In this case, a blogger gave me some articles that would establish that scientists are systematically deceiving us as he had claimed.
The first article was a real one about falsified results. The article points out that they do exist, and perhaps in greater numbers than we realize.
True enough. However, no one is claiming that the fossil record is different than what we know it to be. We still find trilobites below dinosaurs and dinosaurs below mammoths. Oil companies can still predict at what depth they'll find oil by the fossils and layers they hit in their drilling.
In fact, this blogger's second article, called Darwin's Rubber Ruler, complains about what he calls Darwin's plasticity:
If new forms appear, the credit goes to creative natural selection; if old forms fail to change, the conservative force is called stabilizing selection.
Let me ask, are we allowed to think? Or should we just complain without ever exercising any of the higher brain functions that God supplied us with?
This sounds like a credible complaint on the surface, but it only takes a moment to realize this argument is ridiculous.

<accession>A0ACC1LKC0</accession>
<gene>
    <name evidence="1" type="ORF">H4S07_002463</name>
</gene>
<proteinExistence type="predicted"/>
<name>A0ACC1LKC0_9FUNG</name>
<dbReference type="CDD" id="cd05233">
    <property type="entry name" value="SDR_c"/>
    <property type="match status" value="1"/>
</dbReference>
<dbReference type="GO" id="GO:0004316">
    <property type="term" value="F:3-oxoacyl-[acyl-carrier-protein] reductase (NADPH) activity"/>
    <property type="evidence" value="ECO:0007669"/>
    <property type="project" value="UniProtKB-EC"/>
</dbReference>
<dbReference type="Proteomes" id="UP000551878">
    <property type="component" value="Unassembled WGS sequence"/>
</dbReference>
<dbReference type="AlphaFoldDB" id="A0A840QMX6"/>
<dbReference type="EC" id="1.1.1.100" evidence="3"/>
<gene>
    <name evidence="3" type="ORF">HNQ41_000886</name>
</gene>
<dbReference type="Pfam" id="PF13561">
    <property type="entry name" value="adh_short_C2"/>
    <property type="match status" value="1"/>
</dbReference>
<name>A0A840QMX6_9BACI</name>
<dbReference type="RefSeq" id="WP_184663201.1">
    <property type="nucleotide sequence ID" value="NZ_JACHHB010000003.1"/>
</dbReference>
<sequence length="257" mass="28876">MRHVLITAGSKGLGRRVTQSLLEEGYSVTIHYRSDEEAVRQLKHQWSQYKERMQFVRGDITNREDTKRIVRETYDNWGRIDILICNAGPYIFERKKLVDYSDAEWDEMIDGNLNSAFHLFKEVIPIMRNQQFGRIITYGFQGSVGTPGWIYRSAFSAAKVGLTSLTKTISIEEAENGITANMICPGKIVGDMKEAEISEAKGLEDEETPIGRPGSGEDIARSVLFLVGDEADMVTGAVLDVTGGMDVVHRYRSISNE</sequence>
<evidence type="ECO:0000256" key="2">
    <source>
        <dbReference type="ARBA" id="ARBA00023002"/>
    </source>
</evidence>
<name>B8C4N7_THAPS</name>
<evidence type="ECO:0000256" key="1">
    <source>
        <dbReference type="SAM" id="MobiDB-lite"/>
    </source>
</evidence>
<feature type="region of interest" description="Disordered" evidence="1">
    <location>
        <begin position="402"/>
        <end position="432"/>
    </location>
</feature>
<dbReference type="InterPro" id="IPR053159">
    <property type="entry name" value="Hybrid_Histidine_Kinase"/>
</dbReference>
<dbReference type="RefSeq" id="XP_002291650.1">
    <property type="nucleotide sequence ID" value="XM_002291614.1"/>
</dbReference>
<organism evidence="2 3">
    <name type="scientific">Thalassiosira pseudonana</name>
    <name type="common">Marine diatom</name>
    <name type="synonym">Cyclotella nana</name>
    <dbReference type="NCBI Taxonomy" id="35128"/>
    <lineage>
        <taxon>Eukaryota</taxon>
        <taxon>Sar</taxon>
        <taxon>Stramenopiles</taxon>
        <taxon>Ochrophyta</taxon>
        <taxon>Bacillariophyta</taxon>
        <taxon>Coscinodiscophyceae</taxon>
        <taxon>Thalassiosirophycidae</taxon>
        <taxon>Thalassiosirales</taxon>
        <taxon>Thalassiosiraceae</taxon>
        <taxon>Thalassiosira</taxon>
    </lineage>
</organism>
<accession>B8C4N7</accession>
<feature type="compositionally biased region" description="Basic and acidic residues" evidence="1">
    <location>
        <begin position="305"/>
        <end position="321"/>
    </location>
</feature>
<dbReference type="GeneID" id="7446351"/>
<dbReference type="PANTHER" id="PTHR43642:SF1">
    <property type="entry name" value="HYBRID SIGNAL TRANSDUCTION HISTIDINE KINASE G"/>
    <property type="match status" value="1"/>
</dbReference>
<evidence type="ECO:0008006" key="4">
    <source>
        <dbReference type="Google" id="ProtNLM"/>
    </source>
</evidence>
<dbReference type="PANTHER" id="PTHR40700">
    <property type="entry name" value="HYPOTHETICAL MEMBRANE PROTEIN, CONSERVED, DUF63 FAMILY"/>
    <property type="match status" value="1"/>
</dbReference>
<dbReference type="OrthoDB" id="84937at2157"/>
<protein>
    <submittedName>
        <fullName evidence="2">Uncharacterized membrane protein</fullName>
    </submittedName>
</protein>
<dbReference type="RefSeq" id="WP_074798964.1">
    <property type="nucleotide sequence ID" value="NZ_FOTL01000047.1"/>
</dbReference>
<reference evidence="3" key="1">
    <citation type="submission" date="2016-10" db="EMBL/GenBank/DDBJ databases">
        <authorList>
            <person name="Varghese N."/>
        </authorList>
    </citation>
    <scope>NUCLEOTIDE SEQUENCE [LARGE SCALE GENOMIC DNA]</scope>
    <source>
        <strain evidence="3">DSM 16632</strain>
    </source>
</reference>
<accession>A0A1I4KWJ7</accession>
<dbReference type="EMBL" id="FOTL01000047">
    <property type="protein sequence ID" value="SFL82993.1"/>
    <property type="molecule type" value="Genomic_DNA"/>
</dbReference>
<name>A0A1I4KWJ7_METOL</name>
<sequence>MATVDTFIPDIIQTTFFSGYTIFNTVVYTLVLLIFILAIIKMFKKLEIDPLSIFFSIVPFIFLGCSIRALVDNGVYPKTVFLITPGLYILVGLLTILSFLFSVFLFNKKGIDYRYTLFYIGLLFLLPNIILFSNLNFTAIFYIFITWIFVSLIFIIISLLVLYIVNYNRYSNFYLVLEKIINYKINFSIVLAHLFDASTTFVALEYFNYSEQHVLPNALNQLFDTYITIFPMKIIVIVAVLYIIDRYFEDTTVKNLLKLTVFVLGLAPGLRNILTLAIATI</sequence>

He says, "If new forms appear, the credit goes to creative natural selection."
So what should we credit new forms to? Do Christians now believe in a series of creations? There was a time when dinosaurs ruled the earth, there were few mammals and no people, and then God killed the dinosaurs and created thousands of new mammal species ex nihilo?
Once we admit that new forms have appeared, which is what the fossil record announces loudly and clearly, then of course scientists assume they evolved. What's the alternative explanation?
We have a mechanism: DNA. We have a pattern. Not only do fossils show a pattern of change from ancient life to modern life, but it's geographically sorted. Ancient giant sloth fossils are found in South America, near where sloths live now. Ancient giant armadillos are also found where modern armadillos live.
Over and over, the geographic pattern and the pattern of the fossils in the layers of the earth show that life transitioned.
If we also find that some species have remained relatively unchanged for long periods of time, should we then reject what we know about change? Or shouldn't we simply conclude that in certain situations species don't change very much at all?
In other words, isn't it wise to inject plasticity into our theories? That will allow our theories to adapt to the evidence, which is how you wind up with an accurate theory.
It is the lack of plasticity in the "theory" of a young earth that has caused its defenders to say nonsensical things like the complaint above.